Sabina Chipară’s ornamental Rosella design draws on a long tradition of decorative typefaces, borrowing the elegance and intricacy of engraved letterforms, and lending them a contemporary twist – informed by her time as a graphic designer.
The typeface is named for the Rosella bird – a parrot adorned with striking plumage. It draws on both the heritage of the Engravers typeface – a turn-of-the-century design in the tradition of popular styles of engraved lettering found at the end of the 19th century – and Chipară’s experience as a graphic designer.
Rosella was created over the course of six months, during an internship at Monotype when Chipară had the opportunity of visiting the archive. While there, a version of Engravers caught her eye and she had the first spark of an idea – to create a contemporary decorative typeface.
“I wanted to make something more modern, and with not such edgy cuts as Engravers has in the design of the letters, but more soft and a bit more elegant,” she explains. “I thought it would be nice to combine all of these patterns and make more combinations.”
Rosella offers six weights, including a solid version and five different patterns. Each of these can be used on their own, or paired with one another to create intricate combinations.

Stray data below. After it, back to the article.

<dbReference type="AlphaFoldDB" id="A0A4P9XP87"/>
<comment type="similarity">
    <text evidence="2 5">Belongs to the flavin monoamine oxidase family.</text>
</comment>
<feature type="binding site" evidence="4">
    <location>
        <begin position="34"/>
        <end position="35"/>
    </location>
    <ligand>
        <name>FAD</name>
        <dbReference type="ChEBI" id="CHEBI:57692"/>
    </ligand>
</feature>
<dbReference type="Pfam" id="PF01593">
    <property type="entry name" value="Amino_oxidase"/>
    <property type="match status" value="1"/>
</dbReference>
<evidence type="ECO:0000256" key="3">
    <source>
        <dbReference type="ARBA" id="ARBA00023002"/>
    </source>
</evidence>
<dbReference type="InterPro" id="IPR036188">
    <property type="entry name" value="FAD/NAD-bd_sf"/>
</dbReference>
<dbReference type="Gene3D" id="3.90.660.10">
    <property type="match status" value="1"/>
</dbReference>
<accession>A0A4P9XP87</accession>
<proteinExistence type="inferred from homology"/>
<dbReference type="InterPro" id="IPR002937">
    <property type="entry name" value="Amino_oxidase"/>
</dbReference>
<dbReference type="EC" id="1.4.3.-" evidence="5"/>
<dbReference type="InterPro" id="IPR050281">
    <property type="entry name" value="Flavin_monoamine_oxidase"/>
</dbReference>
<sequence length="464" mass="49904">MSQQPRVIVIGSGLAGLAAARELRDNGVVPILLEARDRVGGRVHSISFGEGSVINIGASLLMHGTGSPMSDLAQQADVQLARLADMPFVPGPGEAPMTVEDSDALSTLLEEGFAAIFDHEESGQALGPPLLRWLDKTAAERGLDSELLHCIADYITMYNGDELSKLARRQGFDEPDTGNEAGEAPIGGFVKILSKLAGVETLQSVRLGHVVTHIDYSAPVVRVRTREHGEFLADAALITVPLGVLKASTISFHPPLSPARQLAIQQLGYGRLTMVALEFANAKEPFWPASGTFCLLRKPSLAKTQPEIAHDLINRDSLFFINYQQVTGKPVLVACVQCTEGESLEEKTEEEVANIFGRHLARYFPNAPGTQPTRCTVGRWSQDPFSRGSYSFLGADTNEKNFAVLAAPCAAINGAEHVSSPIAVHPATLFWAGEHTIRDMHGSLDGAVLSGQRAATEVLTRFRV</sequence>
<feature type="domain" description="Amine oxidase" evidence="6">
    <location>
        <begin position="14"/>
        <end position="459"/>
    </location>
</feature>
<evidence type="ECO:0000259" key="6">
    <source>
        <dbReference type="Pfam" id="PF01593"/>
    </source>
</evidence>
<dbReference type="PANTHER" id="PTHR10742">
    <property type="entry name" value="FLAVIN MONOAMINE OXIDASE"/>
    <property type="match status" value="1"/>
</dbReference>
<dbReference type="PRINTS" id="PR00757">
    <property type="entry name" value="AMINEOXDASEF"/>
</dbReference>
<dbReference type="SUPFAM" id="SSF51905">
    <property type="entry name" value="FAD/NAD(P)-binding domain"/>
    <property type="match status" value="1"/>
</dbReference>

“It’s really versatile,” adds the designer, who runs her own studio, Acute, in Amsterdam with Diana Ovezea. “You can do a lot of mix-and-match, and see what fits the voice you want to give it.”
The typeface is really versatile. You can do a lot of mix-and-match, and see what fits the voice you want to give it.
Chipară has adapted both letterforms and patterns to work seamlessly together, ensuring the shape and proportion of each character doesn’t compromise the details of her decorative designs. Her approach has been informed by time spent as a graphic designer, creating labels for various products – which often meant time sent searching for adaptable typefaces that went beyond just a basic grotesque.
Typographic tradition has also crept in, in the form of several different manicules, as well as card deck symbols – adding to the design’s playful character. The all-caps typeface feels tailor-made for book covers, but also comes to life at especially large sizes, which emphasise its detailing even further.
Rosella’s exuberance offers a quirky alternative to the quieter, more restrained sans serifs that dominate the type market.
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